NYC orders mandatory vaccination amid measles outbreak, people who resist could be fined $1,000
Mayor Bill de Blasio on Tuesday announced the order for mandatory vaccinations, which covers people who live in four ZIP codes in Brooklyn's Williamsburg neighborhood.
New York City has declared a public health emergency over a measles outbreak and has ordered mandatory vaccinations for some people who may have been exposed to the virus.
Mayor Bill de Blasio, on Tuesday, announced the order for mandatory vaccinations, which covers people who live in four ZIP codes in Brooklyn's Williamsburg neighborhood, where more than 250 people have contracted measles since September.
The declaration requires all unvaccinated people in those areas who may have been exposed to the virus to get the vaccine, including children over 6 months old. People who resist being vaccinated could be fined $1,000.
The outbreak has been centered in Williamsburg's large community of Orthodox Jews.
The city, earlier this week, ordered religious schools and day care programs serving that community to exclude unvaccinated students or risk being closed down.
A Centers for Disease Control and Prevention (CDC) official, while talking to MEA Worldwide (MEAWW), on the virus outbreak in the city said that state and local health departments have the lead in investigating the measles cases and the outbreak in the region. "Health departments implement control measures in response to outbreaks according to state laws."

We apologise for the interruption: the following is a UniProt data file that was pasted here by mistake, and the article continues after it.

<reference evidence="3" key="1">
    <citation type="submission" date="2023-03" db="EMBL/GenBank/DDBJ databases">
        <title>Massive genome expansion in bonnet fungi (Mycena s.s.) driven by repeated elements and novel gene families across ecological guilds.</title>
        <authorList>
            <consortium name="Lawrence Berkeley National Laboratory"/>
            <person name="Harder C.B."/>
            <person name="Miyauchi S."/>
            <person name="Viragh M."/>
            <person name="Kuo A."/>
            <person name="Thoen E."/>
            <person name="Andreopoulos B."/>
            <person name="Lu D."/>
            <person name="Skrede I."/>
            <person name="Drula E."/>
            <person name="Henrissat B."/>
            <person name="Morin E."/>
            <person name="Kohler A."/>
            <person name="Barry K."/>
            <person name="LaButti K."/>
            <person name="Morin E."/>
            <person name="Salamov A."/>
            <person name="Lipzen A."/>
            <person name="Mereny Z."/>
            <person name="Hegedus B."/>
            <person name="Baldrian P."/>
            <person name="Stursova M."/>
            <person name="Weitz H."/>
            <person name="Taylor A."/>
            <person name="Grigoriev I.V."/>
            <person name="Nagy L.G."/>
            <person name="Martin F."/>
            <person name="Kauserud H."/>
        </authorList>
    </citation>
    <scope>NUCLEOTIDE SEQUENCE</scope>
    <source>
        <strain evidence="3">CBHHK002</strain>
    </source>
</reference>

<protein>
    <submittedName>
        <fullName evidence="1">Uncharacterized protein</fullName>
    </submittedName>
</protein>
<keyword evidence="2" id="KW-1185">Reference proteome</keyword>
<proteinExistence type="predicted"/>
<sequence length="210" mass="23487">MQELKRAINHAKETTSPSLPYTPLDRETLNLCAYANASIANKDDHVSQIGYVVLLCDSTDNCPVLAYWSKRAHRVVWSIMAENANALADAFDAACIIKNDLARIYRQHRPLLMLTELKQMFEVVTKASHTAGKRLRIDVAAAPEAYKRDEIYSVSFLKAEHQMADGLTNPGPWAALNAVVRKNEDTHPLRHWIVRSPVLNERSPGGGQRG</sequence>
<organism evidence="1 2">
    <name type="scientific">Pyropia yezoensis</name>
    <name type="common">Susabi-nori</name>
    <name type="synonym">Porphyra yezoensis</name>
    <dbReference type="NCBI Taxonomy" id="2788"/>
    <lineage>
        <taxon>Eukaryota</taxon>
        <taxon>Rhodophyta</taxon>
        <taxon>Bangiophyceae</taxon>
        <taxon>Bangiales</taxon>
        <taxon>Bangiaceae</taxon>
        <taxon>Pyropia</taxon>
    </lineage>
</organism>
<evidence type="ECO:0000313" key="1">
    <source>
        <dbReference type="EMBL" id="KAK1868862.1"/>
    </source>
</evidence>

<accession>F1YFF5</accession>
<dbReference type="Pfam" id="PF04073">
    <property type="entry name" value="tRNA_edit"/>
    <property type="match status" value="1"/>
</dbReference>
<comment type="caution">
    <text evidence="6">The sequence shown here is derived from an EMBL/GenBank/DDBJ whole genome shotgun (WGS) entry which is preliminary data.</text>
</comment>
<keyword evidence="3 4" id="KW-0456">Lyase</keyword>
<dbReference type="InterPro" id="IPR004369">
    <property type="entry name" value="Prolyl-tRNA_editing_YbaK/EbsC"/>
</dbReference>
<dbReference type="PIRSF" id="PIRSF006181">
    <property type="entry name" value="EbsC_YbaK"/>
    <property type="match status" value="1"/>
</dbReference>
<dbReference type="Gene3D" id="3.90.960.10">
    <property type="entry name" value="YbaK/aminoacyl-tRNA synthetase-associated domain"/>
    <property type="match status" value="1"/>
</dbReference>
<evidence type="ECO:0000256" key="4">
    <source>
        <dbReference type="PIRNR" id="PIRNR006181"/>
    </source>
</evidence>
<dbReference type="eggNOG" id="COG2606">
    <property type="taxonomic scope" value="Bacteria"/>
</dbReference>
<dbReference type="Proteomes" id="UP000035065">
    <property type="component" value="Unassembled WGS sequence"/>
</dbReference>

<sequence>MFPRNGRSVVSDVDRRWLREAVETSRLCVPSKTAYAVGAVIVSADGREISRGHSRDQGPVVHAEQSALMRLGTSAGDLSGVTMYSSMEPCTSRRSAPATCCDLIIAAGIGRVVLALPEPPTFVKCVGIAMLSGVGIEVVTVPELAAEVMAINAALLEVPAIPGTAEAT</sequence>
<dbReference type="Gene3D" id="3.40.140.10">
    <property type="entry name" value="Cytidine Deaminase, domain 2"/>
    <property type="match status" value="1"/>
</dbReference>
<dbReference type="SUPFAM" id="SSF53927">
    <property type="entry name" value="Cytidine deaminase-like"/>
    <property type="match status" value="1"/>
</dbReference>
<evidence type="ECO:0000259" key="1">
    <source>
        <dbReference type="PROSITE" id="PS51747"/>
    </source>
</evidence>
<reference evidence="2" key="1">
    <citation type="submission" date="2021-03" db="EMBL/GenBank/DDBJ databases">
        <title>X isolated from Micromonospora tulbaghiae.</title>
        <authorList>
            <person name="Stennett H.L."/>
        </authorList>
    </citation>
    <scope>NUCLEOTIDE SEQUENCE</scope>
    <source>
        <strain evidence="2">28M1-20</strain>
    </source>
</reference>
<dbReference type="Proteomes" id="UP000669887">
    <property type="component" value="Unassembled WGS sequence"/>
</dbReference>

The official added that the preventive measure which can be taken to curb the rapid spread of the outbreak is to "ensure that everyone at risk for infection is protected against measles through vaccination. "
"MMR vaccine provides the safest, long-lasting protection against measles. Those sick with measles should stay at home for at least 4 days after developing the rash. Staying home is an important way to not spread measles to other people. They should talk to their doctor to discuss when it is safe to resume contact with other people," the health official said.
Certain other measures which can be undertaken to prevent the infection include covering your mouth and nose with a tissue when you cough or sneeze and put the used tissue in the trash can, washing your hands often with soap and water, avoiding sharing drinks or eating utensils and disinfecting frequently touched surfaces, such as toys, doorknobs, tables, counters.
With AP inputs